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the Law Makes Sin Known
To make his meaning clear the Apostle now enters upon a parable drawn from domestic life. He says that we are married to the Law as our first husband, and seek, through union with it, to bring forth fruit unto God. Every convert earnestly endeavors, in the first impulse of the new life, to be good and to form, by incessant effort, a life that is pleasing to God. Like Cain we bring the fruit of the ground, extorted from the soil by the sweat of the brow.
But we are soon disappointed in the result. Our laborious care ends in failure. Sinful desires are too masterful. As Luther said, “The old Adam is too strong for the young Melanchthon.” Then we see that the Cross has put death between us and our painful effort. We learn that the marriage contract which bound us to our first husband, the Law, has been dissolved. We are set free to enter into marriage union with the blessed Lord, and He, by His indwelling Spirit, effects in us what our own energies have failed to produce. We are joined to Him that was raised up from the dead, and bring forth fruit unto God.
the Conflict Within
The Apostle gives a further statement of his personal experience of the inability of the soul to realize the divine ideal which has been revealed to it as the norm and type of its attainment. Life does not run smoothly. There are effort, strain, failure, the consciousness of sin, the dazzling glory of sunlight on inaccessible peaks. Why is this? It is due to the lack of “power unto salvation.” We are not strong enough to win any victory. We are weak through the flesh. There is a leakage through which our good desires vanish, as water through a cracked vessel.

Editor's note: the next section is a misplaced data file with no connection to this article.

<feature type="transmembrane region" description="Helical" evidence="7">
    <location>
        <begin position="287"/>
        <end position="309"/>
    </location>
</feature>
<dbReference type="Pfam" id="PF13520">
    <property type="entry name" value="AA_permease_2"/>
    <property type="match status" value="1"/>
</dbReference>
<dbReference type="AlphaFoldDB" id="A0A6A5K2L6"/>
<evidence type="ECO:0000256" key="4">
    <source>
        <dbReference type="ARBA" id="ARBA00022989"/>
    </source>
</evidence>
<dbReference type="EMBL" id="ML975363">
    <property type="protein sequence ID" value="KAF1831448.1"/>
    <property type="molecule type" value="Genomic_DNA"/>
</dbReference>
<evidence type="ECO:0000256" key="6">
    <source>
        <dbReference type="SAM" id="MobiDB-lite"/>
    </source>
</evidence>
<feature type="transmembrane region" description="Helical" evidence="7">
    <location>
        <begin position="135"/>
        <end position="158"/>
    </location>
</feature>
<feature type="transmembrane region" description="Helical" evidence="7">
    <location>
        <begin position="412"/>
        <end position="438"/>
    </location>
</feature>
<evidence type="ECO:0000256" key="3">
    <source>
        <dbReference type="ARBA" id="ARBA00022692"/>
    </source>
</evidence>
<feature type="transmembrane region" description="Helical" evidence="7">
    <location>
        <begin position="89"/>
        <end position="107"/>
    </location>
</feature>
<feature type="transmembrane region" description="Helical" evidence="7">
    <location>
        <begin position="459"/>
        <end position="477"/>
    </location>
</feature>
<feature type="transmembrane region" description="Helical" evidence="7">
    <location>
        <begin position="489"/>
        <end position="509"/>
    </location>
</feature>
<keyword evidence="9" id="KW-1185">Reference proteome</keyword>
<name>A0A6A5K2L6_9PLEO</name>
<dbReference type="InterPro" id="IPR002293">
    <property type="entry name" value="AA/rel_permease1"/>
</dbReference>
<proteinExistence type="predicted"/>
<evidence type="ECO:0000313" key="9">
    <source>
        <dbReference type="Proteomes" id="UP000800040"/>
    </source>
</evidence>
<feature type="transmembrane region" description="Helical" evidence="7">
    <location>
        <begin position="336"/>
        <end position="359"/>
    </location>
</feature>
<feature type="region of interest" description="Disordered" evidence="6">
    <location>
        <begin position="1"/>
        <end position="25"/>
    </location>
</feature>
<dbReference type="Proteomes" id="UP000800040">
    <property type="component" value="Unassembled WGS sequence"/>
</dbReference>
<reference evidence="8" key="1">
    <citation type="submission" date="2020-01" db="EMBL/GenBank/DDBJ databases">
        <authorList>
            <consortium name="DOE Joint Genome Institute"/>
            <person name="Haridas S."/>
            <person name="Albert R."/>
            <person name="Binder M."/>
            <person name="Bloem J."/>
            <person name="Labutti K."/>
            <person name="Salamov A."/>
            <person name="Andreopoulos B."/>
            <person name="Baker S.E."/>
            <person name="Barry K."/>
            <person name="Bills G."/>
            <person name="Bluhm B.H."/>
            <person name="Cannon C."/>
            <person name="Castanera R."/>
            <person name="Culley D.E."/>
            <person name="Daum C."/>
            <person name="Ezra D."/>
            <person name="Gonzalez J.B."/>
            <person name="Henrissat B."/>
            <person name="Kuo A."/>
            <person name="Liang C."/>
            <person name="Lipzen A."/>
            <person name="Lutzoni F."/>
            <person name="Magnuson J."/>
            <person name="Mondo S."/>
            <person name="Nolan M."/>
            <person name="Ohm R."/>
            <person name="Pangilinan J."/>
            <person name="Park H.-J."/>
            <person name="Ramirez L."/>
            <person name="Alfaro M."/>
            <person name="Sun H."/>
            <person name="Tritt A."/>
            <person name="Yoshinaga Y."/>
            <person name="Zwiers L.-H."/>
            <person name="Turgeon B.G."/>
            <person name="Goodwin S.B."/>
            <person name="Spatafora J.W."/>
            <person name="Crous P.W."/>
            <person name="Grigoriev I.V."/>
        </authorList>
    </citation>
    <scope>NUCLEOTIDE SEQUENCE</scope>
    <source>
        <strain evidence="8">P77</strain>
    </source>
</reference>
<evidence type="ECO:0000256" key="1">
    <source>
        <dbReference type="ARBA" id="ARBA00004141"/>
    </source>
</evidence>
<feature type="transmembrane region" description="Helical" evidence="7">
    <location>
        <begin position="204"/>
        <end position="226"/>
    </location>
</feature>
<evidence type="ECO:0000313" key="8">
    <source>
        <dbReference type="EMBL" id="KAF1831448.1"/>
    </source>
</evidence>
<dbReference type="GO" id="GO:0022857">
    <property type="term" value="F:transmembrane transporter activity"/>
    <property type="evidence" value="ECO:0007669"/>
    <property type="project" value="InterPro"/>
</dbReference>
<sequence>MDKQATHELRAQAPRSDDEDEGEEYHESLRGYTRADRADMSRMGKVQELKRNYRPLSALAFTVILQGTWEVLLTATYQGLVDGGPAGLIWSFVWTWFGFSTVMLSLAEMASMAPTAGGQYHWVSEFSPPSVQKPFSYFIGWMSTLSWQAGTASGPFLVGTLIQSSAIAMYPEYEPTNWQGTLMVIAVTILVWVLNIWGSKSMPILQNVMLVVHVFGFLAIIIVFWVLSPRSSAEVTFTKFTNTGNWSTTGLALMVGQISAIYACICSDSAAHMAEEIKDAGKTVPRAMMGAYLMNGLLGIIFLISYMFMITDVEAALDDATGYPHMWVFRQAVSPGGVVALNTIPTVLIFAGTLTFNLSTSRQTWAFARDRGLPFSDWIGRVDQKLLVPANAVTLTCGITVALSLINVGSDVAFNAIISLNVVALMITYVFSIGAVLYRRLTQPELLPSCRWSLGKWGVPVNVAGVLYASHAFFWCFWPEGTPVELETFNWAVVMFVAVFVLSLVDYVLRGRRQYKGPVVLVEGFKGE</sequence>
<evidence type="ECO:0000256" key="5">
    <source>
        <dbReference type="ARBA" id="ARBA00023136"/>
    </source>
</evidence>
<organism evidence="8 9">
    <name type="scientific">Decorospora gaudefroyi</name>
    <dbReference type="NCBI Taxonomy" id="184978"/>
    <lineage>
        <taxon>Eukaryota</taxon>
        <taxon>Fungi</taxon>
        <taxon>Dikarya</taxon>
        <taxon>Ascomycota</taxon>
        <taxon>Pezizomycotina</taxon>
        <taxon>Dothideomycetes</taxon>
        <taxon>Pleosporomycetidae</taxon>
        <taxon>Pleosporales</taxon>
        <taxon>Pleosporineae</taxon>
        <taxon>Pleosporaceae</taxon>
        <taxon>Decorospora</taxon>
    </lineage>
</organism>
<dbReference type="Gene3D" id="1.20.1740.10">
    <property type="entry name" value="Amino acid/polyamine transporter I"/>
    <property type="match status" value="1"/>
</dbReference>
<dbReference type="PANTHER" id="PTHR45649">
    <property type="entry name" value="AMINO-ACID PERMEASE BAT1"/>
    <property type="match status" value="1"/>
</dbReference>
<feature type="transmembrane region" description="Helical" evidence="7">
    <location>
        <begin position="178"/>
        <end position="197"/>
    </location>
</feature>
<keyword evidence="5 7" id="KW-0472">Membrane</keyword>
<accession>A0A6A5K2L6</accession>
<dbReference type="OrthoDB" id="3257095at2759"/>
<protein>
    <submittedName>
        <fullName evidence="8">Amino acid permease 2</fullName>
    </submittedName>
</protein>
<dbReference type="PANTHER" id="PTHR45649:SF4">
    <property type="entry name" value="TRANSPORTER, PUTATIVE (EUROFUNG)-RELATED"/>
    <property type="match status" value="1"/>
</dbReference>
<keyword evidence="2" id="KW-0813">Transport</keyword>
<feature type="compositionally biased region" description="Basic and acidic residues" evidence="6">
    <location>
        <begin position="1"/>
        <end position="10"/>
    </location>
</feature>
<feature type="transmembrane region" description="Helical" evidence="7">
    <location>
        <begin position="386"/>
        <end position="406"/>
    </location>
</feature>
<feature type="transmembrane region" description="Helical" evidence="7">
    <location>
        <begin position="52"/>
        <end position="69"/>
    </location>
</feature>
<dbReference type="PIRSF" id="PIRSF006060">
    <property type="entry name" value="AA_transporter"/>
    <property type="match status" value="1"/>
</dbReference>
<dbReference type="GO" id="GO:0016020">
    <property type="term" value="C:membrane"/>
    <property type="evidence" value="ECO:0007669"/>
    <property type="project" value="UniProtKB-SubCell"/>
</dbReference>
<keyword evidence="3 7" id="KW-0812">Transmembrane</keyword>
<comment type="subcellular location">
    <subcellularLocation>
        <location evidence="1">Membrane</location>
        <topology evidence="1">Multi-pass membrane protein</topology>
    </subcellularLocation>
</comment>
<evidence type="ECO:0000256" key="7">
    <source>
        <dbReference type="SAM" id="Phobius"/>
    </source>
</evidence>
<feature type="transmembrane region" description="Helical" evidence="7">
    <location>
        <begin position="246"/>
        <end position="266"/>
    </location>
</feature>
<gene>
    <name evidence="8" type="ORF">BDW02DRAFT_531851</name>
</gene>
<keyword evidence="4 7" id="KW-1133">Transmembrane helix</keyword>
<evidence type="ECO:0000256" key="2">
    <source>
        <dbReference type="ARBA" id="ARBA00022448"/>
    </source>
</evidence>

Self is ever the difficulty. Before we find Christ, or are found of Him, we try to justify ourselves, and afterward to sanctify ourselves. Notice how full these verses are of I, and how little is said of the Holy Spirit. As the corpse of a criminal that was, in the old barbarous days, hung around the neck of a living man, so the flesh is to us, with all its evil promptings. But this background of dark experience, ending in vanity, vexation, disappointment, and misery leads to the following chapter, which is saturated with Pentecostal power. The distant anticipation of this revives us, like the scent of land to animals sick with a long voyage; and we thank our God.
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Meyer, Frederick Brotherton. "Commentary on Romans 7". "F. B. Meyer's 'Through the Bible' Commentary". https://www.studylight.org/
the Week of Proper 25 / Ordinary 30